Bloody Mary. Her name says it all really. England’s first queen in her own right has gone down in history as a religious fanatic who thoroughly earned her name by burning her subjects at the stake.
But there’s a lot of sadness to Mary I. It’s the duty of a king and a queen to have children and secure the next generation for their dynasty. Mary’s father, Henry VIII tore apart England and her religion in order to gain a male heir, and when she became queen, it was Mary’s duty to bear the next Tudor (not to mention Catholic) heir.
The problem was that Mary was old by the standards of the time, she was 37 and had never been married. She’d seen the problems that arise when a baby boy doesn’t fill the royal cradle, after all, Mary had been declared a bastard when her father put aside her mother Catherine of Aragon because of her ‘failure’. So, for the sake of her country and the Tudor name, Mary went looking for a husband.
She married Prince Phillip of Spain in 1554 and a few months later in September she stopped having periods, gained weight and felt sick in the mornings. She was pregnant!
In April 1555, there were rumours all around London that she had had a boy, but they were false. Throughout May and June, no baby arrived, and by July her bump was gone.
It was a phantom pregnancy. The medical name for the condition is pseudocyesis and women do genuinely believe that they are pregnant. Because phantom pregnancies are so rare, there isn’t much information about this condition. Phantom pregnancies can still happen though, such as when a Brazilian woman was rushed into hospital for a caesarian, only for doctors to find no baby.
Causes can be the sheer want and belief of a woman that she is pregnant, leading to psychological stress that is so extreme that the brain stimulates hormone production which causes the breasts to grow bigger (sometimes even producing milk), the abdomen to look decidedly bump-like, and the woman to feel tired and sick.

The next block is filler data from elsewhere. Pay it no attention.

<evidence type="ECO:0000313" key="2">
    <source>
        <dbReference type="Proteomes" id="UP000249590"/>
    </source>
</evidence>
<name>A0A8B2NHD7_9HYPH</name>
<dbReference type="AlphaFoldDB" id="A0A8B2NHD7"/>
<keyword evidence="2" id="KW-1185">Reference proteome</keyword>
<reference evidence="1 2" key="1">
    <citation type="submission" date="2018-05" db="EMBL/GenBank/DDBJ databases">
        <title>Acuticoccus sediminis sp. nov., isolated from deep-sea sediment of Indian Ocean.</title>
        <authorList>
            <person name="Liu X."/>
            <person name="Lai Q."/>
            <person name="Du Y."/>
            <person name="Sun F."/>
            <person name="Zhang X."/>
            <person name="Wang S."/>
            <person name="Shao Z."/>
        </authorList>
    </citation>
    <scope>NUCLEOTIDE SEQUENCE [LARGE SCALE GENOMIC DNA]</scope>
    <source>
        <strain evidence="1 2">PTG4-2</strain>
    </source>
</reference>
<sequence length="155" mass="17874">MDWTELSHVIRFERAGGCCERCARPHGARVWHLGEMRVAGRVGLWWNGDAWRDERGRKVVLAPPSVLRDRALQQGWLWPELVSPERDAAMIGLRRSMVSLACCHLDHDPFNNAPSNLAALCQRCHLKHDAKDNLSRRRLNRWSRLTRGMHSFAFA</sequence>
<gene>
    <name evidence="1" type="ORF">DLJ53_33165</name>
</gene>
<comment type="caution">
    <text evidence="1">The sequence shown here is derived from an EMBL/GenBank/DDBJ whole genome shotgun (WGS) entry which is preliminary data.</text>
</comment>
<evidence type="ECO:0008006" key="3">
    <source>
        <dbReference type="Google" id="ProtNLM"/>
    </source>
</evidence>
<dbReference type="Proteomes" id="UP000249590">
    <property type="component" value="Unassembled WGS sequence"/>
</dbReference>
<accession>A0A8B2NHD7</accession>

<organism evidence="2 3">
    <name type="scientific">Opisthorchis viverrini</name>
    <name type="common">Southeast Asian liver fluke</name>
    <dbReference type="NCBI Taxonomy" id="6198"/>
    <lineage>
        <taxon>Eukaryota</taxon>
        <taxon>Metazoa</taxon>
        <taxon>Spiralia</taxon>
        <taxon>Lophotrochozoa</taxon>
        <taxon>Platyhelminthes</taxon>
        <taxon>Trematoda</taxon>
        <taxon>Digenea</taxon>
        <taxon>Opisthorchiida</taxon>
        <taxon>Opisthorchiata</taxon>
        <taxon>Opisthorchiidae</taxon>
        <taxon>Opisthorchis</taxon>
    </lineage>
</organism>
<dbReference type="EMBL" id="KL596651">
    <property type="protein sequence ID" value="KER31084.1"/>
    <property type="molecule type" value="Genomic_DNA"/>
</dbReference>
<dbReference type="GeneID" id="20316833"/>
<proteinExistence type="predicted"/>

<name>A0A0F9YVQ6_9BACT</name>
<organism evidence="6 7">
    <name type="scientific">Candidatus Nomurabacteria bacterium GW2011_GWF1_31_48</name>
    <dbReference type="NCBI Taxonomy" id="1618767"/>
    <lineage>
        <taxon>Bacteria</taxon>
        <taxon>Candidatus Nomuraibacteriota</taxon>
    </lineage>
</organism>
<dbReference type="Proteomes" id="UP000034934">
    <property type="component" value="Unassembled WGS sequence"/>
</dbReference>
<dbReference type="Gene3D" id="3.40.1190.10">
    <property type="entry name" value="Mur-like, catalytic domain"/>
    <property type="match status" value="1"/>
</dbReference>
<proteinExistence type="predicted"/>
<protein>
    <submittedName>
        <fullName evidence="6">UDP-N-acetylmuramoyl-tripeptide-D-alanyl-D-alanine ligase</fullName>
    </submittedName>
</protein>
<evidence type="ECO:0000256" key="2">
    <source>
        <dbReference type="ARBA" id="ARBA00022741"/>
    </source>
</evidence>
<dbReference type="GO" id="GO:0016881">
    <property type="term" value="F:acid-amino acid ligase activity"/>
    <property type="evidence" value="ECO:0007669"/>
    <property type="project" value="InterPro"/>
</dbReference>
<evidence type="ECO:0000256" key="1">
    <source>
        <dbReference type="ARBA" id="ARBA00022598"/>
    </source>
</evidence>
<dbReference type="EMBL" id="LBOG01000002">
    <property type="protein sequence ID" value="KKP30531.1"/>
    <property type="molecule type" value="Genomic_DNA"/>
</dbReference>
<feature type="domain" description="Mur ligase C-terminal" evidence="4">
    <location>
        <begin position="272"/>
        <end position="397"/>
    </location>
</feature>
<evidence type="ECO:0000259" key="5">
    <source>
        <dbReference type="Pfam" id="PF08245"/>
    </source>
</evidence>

With Mary, the cause of her phantom pregnancy is likely to be because of her poor menstrual history. When she was younger she suffered from terrible and irregular periods as well as depression, though the reasons behind them were never known. It’s likely that her uneven and wildly fluctuating hormones (and maybe the want to get pregnant as well) caused her symptoms, and when her hormone levels eventually subsided, the ‘pregnancy’ was over.
Sadly for her though, Mary would again think that she was pregnant a couple of years later, and once again proudly showed off her bump. This time, her symptoms were probably caused by ovarian or uterine cancer, and she would die in 1558.
It’s one of many sad tales from the life of Bloody Mary, who would be succeeded by her younger sister Elizabeth I, who is considered to be one of the, if not the best, monarch that England has ever had. It’s possible that by seeing what her sister suffered, Elizabeth may not have wanted to marry and try for a child, in case she too suffered from the poor fertility of the Tudors.
If this post has caught your interest, I would recommend ‘Fit to Rule: How Royal Illness Changed History‘ by Lucy Worsley.